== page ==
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Simone
Reviewed by Carla Freccero

Simone, short for Simulation One, is the most recent film directed by Andrew Niccol, who also directed the enchanting Truman Show and the sinister Gattaca. It’s playing in cinemas everywhere, one of the last big summer blockbusters. This film stars Al Pacino in a comic role, which is quite unusual for this intense, somber actor. It also stars Catharine keener as Pacino’s ex-wife and someone mysteriously referred to as only “Simone” in the credits as Simone. Pacino is a has-been director by the name of Viktor Taransky, who rails against Hollywood’s sell-out and the prima donna character of leading ladies nowadays. Winona Ryder makes a brief appearance as the prima donna in question. His films are, from everything we can gather, given their titles and the odd dream-sequence/soft focus scenes we are shown, absolutely atrocious. Desperate to make his movie and having been dumped by his leading lady, Taransky accidentally receives an unexpected posthumous gift from a mad scientist/computer geek-type who dies of cancer from spending too much time near his screen. The gift is Simone and, in a citation of some of the oldest stories known to the west,--Pygmalion, for example, or the story of Xeuxis--Taransky proceeds to make a living star from digital “bytes” and pieces, cobbling together facial features expressions from the classic Hollywood stars of yesteryear.

Simone is, predictably, a smashing success, and becomes a national emblem of realness, satirizing American gullibility and the cut of the movie star. As the plot heats up, the public becomes more and more insistent that Simone show her face, so that much of the film follows the antics of director Taransky in his attempt to give the people what they want while realizing his cinematic dream. Like Wag the Dog, this is a movie that cynically takes aim at our unfaltering belief in illusion and at the industry that capitalizes on it. But, like any movie that tries to tell this particular story, Simone is also a joke about itself, since it too relies on the illusion to captivate us and force us to suspend our disbelief. Do we? This is a question you will have to answer for yourself, since the movie keeps the digitalized actress’s secret right through to the credits.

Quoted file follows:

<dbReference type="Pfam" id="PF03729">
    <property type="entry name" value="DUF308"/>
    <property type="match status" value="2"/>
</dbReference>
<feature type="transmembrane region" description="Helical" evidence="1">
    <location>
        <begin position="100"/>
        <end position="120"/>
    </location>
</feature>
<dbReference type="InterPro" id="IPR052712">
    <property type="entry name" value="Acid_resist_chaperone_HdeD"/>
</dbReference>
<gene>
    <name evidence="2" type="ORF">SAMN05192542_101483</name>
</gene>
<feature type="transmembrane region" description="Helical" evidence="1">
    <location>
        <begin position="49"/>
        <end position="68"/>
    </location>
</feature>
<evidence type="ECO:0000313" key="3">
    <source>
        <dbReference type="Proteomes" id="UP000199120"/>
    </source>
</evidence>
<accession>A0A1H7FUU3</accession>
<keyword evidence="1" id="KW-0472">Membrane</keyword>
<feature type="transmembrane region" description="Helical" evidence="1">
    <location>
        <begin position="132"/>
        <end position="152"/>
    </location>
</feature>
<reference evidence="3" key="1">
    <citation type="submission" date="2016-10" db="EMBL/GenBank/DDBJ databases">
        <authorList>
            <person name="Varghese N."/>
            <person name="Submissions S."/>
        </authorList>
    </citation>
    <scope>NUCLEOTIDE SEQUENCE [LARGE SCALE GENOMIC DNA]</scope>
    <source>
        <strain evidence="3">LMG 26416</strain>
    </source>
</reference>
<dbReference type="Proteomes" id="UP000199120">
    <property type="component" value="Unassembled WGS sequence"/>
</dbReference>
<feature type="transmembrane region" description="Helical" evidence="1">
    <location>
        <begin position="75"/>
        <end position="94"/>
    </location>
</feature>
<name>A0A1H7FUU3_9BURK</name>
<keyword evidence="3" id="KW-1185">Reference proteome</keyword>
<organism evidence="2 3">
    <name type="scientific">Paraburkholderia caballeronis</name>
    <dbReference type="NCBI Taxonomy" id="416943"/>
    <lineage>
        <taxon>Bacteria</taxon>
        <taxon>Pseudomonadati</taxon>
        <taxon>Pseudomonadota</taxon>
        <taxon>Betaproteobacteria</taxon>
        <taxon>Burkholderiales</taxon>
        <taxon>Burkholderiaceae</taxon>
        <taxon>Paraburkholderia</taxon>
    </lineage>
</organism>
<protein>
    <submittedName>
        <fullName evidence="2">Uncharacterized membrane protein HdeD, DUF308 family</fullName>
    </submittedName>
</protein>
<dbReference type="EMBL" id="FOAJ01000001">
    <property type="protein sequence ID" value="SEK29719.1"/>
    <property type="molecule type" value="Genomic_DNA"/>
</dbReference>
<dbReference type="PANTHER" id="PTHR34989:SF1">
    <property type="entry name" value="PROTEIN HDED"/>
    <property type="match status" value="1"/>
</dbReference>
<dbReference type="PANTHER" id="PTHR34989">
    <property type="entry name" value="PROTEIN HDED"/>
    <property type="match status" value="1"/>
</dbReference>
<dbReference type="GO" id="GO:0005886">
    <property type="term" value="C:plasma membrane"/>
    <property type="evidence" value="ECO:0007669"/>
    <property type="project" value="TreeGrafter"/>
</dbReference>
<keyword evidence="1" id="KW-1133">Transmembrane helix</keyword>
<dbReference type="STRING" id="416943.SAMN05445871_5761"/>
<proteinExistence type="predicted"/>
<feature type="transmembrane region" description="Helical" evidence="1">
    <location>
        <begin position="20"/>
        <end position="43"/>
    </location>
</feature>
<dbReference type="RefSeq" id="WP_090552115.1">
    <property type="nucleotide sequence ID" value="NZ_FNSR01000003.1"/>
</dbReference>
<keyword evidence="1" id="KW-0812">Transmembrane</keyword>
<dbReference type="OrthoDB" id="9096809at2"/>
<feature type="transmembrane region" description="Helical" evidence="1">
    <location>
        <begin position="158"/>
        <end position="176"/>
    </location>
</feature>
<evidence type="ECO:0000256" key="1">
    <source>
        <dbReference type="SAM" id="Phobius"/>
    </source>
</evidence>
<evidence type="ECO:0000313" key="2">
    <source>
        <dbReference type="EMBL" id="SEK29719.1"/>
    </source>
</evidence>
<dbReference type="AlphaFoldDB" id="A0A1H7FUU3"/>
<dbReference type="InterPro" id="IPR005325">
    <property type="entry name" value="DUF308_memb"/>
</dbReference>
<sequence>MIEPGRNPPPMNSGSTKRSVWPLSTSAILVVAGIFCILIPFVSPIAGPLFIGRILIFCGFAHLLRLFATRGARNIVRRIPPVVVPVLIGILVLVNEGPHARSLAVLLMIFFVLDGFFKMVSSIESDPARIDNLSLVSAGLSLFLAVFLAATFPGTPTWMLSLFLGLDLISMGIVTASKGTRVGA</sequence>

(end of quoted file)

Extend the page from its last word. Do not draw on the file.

Thoroughly entertaining in its effects, and clever in its jokes, Simone asks us to wonder what it might mean for directors to do away altogether with “real” actors. Would we know the difference? Would it matter? Ironically, for those of you who read the recent New York Times article on the making of a pop star, this is precisely what has scandalized—or not—the pop industry for quite some time: stars are made, not born, voices digitally enhanced, body doubles substituted for the bodies who are singing, all in the name of success and profit. But leading ladies? As the film reminds us, our historic Hollywood hopes and dreams are caught up in images and memories of the likes of Greta Garbo, Rita Hayworth, Audrey Hepburn, and Bette Davis—what will it mean if Hollywood goes the way of simulation, delivering not divas but digital avatars? Or, are we always already only caught up in an illusion?

This is the oldest male fantasy in the book, that of the artist giving technological birth to (second) nature, represented by the figure of feminine beauty, and succeeding in creating perfection where nature sometimes fails. To Niccol’s credit, the creation in question clearly lacks the character of the leading ladies of the past, while the creator is, like the wizard of Oz, a kind of pathetic bumbler who really has very little talent at all. And, although he suggests that the American moviegoing public is easily fooled and seems to look down on us a bit for that, Niccol also seems aware that most directors lack the wherewithal to hold our attention. The real geniuses, if there are any, are the computer geeks and the business folks, those who know either how to create effective illusions—Marx’s talking commodities, if you will--or those, the capitalists, who know how to profit from them.

Looking for trouble at the movies, for KUSP and the film gang, this is Carla Freccero.